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  • using Pine - dried or fresh chopped?

    Hello woodcarvers, this is my first question for my first project, so thank in advance for any advice.

    I want to start out by carving a simple squirrel and we have lots of pine trees on our property, some have to be chopped down because of bark beetles. I wanted to check to see if pine is ok for carving. Also, do I have to let it dry out or do anything to the wood, or can I just use a block of fresh carved wood and begin?

    I have leather gloves, a wood base with edges to carve on and tools. I saw a big wooden mallet that you hit the carving tool with and was thinking about buying it, but I don't know until I start what method will work for me.

    Thanks SO much!

  • #2
    Re: using Pine - dried or fresh chopped?

    Amy, before I'd give any advice, how about letting us know what kind of tools you have, what kind of pine that is, how long it has been dead, do you want to start carving from a whole trunk section, or cut it into smaller size pieces.

    You shouls also check to see if the wood has started to deteriorate (rot) due to fungus or insect infestation.

    If you have tools designed for mallet use, go ahaed and get a good quality mallet. If they are designed for hand use, DON'T start pounding on them. Tools designed for mallet use usually have a steel or brass ferrule on the end of the handle.

    Some pines are better carving than others. White Pine, sugar pine, and yellow oine carve fairly well. Spruce, sometimes mistaken for pine is not so good.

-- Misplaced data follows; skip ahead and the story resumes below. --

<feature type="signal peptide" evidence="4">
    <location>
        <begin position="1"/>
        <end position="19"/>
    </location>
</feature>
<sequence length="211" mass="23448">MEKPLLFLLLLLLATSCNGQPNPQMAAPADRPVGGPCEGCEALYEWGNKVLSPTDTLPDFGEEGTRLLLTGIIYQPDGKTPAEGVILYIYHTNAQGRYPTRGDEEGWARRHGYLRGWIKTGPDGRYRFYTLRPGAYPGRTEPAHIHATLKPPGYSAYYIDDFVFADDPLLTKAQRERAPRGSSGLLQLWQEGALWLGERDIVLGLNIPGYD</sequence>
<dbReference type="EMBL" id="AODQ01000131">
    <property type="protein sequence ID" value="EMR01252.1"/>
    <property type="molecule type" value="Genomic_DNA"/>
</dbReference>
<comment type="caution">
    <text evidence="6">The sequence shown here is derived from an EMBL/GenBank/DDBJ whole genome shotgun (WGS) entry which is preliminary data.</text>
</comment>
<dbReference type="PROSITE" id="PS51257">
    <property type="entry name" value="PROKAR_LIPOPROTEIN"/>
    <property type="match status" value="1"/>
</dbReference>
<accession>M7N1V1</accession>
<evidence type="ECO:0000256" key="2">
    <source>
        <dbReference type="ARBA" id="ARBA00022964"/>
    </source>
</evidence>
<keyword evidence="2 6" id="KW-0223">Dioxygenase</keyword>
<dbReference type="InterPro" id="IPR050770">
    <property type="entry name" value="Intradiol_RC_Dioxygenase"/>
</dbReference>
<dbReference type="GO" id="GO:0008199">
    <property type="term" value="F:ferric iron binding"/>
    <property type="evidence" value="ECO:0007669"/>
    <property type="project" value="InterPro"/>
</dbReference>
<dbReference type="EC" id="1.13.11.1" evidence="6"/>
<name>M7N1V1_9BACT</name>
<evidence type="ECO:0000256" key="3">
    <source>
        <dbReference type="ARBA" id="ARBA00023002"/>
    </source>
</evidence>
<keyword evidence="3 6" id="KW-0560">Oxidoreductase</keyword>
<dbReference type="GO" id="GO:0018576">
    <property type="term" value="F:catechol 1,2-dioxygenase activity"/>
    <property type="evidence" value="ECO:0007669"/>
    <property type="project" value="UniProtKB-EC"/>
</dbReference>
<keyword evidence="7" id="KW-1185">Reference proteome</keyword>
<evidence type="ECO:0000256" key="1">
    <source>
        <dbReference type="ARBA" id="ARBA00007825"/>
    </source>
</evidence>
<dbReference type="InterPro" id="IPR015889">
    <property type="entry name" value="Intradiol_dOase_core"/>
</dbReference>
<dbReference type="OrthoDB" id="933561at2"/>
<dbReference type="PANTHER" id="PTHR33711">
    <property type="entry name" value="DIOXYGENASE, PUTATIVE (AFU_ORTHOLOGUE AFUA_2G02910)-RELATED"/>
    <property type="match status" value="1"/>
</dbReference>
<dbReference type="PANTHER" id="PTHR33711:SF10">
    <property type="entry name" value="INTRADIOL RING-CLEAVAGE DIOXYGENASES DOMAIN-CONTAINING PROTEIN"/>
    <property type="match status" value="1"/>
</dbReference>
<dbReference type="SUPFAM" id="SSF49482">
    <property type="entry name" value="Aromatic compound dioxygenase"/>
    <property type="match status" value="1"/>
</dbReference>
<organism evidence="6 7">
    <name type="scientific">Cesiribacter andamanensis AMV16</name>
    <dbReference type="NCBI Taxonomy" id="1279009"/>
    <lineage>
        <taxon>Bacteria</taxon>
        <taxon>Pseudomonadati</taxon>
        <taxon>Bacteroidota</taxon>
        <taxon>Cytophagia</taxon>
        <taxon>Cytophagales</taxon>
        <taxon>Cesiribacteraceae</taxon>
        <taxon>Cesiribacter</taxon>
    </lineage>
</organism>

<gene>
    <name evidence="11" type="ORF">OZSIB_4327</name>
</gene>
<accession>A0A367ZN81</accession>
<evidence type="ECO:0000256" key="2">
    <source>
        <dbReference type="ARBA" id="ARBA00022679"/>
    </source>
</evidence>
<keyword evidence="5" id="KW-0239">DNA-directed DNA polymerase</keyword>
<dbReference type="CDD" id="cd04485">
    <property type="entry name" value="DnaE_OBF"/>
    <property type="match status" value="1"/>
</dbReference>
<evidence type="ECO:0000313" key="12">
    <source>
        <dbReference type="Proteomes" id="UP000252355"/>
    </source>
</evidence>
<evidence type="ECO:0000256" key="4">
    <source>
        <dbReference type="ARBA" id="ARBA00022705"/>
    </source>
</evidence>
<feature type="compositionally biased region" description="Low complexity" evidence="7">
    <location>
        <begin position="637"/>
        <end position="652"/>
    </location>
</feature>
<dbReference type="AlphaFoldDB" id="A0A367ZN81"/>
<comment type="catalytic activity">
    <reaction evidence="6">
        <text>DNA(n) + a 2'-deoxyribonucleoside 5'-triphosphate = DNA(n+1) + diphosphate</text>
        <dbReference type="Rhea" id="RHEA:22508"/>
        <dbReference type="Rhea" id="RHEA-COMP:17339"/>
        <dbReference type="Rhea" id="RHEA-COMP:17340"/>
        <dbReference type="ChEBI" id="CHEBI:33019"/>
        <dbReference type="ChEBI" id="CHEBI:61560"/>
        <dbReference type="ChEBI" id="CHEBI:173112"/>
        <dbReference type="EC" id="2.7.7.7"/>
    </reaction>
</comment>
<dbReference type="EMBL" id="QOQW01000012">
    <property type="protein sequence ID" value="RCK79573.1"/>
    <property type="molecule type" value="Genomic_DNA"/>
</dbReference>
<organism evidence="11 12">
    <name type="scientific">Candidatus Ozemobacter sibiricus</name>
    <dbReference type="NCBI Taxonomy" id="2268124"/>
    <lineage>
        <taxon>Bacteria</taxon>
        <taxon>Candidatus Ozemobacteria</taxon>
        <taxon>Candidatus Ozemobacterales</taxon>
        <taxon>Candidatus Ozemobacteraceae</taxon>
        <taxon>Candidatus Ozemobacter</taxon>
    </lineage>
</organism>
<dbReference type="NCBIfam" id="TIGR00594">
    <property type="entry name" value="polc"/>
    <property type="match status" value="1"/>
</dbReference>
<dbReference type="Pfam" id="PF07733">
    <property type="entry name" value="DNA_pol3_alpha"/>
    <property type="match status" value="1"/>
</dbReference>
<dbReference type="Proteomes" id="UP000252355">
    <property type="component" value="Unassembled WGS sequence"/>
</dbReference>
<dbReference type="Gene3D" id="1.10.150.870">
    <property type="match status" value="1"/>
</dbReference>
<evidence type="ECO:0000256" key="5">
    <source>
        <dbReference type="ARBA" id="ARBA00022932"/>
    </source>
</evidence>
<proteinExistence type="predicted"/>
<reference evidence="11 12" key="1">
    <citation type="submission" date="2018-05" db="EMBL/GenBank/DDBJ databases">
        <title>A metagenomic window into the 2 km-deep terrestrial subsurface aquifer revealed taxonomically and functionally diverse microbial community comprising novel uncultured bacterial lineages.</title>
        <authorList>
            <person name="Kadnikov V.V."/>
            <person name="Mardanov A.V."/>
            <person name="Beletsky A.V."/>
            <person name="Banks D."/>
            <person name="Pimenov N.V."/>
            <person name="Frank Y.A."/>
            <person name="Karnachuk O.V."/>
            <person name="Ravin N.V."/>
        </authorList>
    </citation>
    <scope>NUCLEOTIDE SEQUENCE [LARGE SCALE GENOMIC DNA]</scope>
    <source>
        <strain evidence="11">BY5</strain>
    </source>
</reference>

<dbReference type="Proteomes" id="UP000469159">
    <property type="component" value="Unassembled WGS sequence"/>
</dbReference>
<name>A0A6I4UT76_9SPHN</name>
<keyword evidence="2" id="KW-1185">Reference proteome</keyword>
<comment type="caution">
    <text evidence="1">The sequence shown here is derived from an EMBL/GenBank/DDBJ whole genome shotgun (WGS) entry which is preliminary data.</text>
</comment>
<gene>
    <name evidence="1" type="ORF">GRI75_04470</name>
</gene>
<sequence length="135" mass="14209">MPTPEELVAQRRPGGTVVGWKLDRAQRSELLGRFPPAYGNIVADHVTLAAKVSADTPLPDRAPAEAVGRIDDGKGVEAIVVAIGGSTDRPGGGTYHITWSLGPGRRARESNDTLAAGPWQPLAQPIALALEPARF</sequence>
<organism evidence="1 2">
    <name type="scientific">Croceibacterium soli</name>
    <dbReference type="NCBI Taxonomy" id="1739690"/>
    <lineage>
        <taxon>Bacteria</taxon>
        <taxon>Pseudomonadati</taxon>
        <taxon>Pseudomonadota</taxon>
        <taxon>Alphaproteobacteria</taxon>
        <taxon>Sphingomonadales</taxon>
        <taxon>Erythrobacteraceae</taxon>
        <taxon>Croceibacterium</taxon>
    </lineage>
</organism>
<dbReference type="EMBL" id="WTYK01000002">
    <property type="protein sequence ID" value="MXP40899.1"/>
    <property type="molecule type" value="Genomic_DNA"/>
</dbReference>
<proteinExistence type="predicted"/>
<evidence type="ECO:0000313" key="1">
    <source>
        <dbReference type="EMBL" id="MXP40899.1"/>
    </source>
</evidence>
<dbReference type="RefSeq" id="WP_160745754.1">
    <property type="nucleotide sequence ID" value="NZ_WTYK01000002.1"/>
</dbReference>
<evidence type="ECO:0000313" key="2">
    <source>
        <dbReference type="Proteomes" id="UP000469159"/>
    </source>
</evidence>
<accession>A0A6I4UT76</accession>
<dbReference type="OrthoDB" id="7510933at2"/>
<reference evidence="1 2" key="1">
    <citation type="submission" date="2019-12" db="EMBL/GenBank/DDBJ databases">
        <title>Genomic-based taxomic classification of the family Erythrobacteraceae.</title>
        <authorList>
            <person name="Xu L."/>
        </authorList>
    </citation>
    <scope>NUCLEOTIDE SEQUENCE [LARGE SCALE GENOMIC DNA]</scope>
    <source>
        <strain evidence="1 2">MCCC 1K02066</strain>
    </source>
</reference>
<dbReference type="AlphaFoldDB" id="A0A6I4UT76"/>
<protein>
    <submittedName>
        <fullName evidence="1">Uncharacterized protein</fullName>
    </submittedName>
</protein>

Al

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    • #3
      Re: using Pine - dried or fresh chopped?

      Thanks AL. Well, my tools are xacto carving tools that fit onto a metal ferrule (handle, right?) - I wanted to get wooden handle tools that would fit nicely in the palm of the hand but I already have these tools and since I'm starting out I thought I'd give them a try... they are new and sharp.

      Our Pine is Ponderosa, and they may chop it down next week... so I will have fresh cut Ponderosa Pine and make sure it has no fungus. I think I might split the wood in half but it depends on how big the tree is I use... I think I want the first squirrel to be about 4x4 by 8' tall.

      Thanks so much for your time

      Comment


      • #4
        Re: using Pine - dried or fresh chopped?

        OK, that's some more info......it doesn't sound like these are tools made for mallet use. So don't go that route. Ponderosa pine can be a good carving wood, but may be a bit prone to splitting as you carve. I'd suggest you have it quarter sawn, or split into pieces about 1 to 2 inches larger than you want to carve, and at least 18 inches long. It's best to let it air dry for at least 6 months to a year, but you can carve right away if you want. As your carving dries it will probably split or check. You can help eliminate this by treating the wood prior to carving with pentacryl or similar wood stabilizer. This is available from carving suppliers.